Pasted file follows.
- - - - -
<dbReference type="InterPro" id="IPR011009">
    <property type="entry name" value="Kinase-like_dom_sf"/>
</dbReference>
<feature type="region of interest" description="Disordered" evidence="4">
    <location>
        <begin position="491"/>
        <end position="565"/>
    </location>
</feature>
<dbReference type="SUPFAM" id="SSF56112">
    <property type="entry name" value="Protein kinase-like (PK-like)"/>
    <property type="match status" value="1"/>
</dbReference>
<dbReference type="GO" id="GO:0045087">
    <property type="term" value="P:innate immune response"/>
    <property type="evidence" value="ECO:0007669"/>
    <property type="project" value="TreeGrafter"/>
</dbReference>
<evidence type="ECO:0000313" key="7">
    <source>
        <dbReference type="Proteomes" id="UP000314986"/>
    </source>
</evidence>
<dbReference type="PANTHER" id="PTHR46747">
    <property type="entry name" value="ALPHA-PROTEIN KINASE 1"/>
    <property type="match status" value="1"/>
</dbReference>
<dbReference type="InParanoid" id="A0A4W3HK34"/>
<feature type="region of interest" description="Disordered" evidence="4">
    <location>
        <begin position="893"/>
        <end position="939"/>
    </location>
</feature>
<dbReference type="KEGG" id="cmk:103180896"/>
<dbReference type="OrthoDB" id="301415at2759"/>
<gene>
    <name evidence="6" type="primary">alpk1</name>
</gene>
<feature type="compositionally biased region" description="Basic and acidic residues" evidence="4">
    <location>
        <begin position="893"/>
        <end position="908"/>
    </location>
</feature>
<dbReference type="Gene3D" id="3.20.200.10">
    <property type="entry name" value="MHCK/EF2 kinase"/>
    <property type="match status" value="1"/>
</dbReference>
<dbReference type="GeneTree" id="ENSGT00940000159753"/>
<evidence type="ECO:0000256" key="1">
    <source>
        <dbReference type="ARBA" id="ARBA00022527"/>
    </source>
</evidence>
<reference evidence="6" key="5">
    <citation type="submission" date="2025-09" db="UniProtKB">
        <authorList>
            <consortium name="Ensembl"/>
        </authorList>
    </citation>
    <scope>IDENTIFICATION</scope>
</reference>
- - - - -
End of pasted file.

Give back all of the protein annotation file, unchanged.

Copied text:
<dbReference type="InterPro" id="IPR011009">
    <property type="entry name" value="Kinase-like_dom_sf"/>
</dbReference>
<feature type="region of interest" description="Disordered" evidence="4">
    <location>
        <begin position="491"/>
        <end position="565"/>
    </location>
</feature>
<dbReference type="SUPFAM" id="SSF56112">
    <property type="entry name" value="Protein kinase-like (PK-like)"/>
    <property type="match status" value="1"/>
</dbReference>
<dbReference type="GO" id="GO:0045087">
    <property type="term" value="P:innate immune response"/>
    <property type="evidence" value="ECO:0007669"/>
    <property type="project" value="TreeGrafter"/>
</dbReference>
<evidence type="ECO:0000313" key="7">
    <source>
        <dbReference type="Proteomes" id="UP000314986"/>
    </source>
</evidence>
<dbReference type="PANTHER" id="PTHR46747">
    <property type="entry name" value="ALPHA-PROTEIN KINASE 1"/>
    <property type="match status" value="1"/>
</dbReference>
<dbReference type="InParanoid" id="A0A4W3HK34"/>
<feature type="region of interest" description="Disordered" evidence="4">
    <location>
        <begin position="893"/>
        <end position="939"/>
    </location>
</feature>
<dbReference type="KEGG" id="cmk:103180896"/>
<dbReference type="OrthoDB" id="301415at2759"/>
<gene>
    <name evidence="6" type="primary">alpk1</name>
</gene>
<feature type="compositionally biased region" description="Basic and acidic residues" evidence="4">
    <location>
        <begin position="893"/>
        <end position="908"/>
    </location>
</feature>
<dbReference type="Gene3D" id="3.20.200.10">
    <property type="entry name" value="MHCK/EF2 kinase"/>
    <property type="match status" value="1"/>
</dbReference>
<dbReference type="GeneTree" id="ENSGT00940000159753"/>
<evidence type="ECO:0000256" key="1">
    <source>
        <dbReference type="ARBA" id="ARBA00022527"/>
    </source>
</evidence>
<reference evidence="6" key="5">
    <citation type="submission" date="2025-09" db="UniProtKB">
        <authorList>
            <consortium name="Ensembl"/>
        </authorList>
    </citation>
    <scope>IDENTIFICATION</scope>
</reference>